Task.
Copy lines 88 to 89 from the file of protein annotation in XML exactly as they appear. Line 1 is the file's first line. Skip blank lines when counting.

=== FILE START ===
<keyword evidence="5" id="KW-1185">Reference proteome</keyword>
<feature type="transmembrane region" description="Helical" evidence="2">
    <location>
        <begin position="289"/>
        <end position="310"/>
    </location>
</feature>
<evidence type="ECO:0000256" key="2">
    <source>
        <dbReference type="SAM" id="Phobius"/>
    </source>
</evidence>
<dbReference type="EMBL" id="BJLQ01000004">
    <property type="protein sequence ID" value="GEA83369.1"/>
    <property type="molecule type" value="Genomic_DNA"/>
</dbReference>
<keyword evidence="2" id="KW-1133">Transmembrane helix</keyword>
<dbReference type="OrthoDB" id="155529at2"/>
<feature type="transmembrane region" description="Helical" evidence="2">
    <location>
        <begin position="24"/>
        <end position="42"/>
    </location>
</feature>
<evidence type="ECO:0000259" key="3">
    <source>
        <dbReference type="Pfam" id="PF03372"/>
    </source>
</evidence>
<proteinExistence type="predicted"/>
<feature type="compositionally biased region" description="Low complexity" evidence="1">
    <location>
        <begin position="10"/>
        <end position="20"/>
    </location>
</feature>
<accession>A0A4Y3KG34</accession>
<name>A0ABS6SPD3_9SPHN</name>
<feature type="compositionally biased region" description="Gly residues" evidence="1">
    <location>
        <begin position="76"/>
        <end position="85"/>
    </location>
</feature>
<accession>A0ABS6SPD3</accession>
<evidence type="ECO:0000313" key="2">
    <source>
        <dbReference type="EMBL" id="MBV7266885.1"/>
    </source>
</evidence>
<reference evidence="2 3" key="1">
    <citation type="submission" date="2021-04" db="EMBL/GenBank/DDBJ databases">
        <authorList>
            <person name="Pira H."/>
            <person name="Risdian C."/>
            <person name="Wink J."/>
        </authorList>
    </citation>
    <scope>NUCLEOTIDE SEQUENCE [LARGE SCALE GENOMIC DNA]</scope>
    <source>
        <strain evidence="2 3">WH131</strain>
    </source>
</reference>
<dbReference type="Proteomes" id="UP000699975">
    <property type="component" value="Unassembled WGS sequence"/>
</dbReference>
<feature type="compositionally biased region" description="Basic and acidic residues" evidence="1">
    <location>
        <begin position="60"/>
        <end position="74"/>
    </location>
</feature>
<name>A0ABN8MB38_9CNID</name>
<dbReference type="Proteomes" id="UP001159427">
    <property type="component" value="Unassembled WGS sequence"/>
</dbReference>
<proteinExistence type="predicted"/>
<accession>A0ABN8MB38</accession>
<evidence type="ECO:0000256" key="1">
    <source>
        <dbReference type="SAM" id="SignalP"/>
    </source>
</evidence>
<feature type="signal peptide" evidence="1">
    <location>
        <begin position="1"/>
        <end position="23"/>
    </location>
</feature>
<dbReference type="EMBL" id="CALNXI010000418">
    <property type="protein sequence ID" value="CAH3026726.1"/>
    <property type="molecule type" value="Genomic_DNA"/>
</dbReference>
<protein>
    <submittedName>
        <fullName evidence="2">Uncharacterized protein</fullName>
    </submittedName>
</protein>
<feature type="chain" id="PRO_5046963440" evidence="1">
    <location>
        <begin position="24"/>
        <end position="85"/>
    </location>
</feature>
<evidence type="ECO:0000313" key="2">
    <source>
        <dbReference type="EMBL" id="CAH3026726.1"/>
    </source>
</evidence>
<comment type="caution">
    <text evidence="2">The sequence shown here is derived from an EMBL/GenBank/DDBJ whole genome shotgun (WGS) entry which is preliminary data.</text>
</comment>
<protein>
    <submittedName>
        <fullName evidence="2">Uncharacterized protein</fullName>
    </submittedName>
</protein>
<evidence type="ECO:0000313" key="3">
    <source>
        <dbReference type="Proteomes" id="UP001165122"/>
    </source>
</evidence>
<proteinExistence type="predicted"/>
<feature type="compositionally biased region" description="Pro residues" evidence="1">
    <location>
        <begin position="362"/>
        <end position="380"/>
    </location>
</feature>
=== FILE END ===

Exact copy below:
    </location>
</feature>